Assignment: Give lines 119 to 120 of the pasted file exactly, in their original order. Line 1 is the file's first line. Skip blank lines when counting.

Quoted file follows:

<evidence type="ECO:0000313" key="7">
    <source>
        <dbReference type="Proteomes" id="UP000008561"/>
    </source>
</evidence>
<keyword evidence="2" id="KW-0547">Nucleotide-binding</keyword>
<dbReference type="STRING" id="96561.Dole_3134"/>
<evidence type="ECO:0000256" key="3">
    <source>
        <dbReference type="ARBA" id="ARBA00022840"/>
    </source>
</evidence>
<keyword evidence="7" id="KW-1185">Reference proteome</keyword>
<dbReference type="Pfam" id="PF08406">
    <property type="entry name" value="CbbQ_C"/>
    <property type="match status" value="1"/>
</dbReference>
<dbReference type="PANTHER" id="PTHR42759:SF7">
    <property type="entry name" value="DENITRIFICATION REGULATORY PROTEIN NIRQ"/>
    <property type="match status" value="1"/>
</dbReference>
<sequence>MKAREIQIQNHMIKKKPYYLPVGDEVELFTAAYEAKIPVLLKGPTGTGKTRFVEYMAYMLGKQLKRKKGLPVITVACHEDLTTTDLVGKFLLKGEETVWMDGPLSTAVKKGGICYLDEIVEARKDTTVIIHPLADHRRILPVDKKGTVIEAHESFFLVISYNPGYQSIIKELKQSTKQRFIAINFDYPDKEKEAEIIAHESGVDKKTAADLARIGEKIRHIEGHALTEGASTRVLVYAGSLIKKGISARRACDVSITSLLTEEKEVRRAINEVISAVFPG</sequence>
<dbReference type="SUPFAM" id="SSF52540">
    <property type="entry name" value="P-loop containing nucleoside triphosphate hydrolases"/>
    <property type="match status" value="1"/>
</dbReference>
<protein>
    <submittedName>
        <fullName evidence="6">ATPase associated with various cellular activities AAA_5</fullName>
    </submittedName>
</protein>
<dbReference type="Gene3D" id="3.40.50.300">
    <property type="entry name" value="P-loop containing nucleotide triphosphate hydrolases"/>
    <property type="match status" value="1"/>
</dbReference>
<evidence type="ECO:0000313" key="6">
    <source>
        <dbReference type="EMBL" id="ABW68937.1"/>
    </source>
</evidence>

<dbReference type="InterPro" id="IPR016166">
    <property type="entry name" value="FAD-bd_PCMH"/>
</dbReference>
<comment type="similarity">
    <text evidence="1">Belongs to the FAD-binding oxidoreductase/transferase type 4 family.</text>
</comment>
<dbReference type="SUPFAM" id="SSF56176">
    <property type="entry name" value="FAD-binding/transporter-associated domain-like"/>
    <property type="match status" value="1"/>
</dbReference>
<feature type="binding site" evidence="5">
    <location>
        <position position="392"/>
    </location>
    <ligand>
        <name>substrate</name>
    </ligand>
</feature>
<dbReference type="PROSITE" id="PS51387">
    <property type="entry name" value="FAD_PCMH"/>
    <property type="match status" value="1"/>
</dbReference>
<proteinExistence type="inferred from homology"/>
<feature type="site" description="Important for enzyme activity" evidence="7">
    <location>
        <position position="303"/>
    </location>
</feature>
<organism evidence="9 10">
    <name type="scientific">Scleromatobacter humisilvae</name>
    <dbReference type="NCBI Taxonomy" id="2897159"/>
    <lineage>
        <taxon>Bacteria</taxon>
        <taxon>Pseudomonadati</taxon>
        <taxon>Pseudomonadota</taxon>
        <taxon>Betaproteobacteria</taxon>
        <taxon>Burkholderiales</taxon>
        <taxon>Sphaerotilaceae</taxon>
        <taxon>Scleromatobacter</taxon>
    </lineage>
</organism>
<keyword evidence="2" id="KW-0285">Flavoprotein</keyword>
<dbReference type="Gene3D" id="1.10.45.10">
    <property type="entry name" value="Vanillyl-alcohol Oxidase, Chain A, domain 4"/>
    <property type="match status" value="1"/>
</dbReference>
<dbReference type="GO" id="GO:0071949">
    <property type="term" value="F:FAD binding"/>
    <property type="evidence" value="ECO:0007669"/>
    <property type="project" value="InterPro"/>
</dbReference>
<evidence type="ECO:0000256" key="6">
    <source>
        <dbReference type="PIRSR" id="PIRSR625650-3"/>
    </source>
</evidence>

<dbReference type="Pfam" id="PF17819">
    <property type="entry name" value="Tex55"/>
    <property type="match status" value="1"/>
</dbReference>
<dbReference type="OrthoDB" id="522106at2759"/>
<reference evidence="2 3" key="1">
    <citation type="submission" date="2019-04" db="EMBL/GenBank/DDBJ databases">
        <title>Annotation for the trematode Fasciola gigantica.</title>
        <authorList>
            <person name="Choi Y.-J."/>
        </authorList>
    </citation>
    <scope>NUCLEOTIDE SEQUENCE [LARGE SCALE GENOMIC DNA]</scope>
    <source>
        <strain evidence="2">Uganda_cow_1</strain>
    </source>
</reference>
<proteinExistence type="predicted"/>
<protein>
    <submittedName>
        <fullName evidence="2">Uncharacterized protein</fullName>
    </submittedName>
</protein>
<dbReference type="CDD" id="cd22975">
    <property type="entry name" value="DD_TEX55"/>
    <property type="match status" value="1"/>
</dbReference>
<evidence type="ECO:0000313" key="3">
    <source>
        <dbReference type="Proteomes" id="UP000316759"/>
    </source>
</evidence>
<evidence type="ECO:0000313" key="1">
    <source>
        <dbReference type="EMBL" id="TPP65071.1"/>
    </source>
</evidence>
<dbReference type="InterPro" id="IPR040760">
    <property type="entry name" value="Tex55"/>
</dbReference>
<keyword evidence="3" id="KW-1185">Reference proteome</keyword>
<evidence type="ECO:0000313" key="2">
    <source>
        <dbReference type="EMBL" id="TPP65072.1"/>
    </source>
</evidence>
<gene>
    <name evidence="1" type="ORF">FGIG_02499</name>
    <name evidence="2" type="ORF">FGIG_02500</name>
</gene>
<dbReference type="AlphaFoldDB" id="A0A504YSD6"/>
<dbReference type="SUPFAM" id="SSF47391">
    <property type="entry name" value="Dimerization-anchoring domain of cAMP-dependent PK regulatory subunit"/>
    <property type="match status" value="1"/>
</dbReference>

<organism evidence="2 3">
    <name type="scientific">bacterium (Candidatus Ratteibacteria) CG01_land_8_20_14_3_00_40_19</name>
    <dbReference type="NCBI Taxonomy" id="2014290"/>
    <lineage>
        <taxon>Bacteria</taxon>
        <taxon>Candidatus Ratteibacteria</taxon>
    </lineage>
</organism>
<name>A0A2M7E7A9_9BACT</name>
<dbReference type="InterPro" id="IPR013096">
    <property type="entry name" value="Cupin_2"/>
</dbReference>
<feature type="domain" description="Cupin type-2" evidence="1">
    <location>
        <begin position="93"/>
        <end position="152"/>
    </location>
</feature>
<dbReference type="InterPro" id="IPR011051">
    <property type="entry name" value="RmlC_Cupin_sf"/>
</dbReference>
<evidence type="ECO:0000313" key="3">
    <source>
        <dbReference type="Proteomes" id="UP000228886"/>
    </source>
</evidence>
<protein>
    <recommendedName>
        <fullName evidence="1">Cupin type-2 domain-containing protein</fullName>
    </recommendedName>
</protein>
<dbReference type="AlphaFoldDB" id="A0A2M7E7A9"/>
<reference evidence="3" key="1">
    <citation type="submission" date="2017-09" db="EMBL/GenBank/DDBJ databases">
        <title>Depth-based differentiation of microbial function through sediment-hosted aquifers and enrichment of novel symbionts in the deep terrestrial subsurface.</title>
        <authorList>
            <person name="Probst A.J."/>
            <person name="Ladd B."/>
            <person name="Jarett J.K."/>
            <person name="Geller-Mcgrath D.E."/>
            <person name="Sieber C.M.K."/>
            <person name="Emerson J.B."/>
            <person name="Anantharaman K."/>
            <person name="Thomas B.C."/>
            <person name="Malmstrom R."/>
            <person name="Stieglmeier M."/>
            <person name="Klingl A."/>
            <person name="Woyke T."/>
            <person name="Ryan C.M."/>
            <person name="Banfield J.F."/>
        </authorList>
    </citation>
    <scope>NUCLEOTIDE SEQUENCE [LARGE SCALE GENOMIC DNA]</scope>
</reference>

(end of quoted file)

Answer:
</protein>
<dbReference type="CDD" id="cd22975">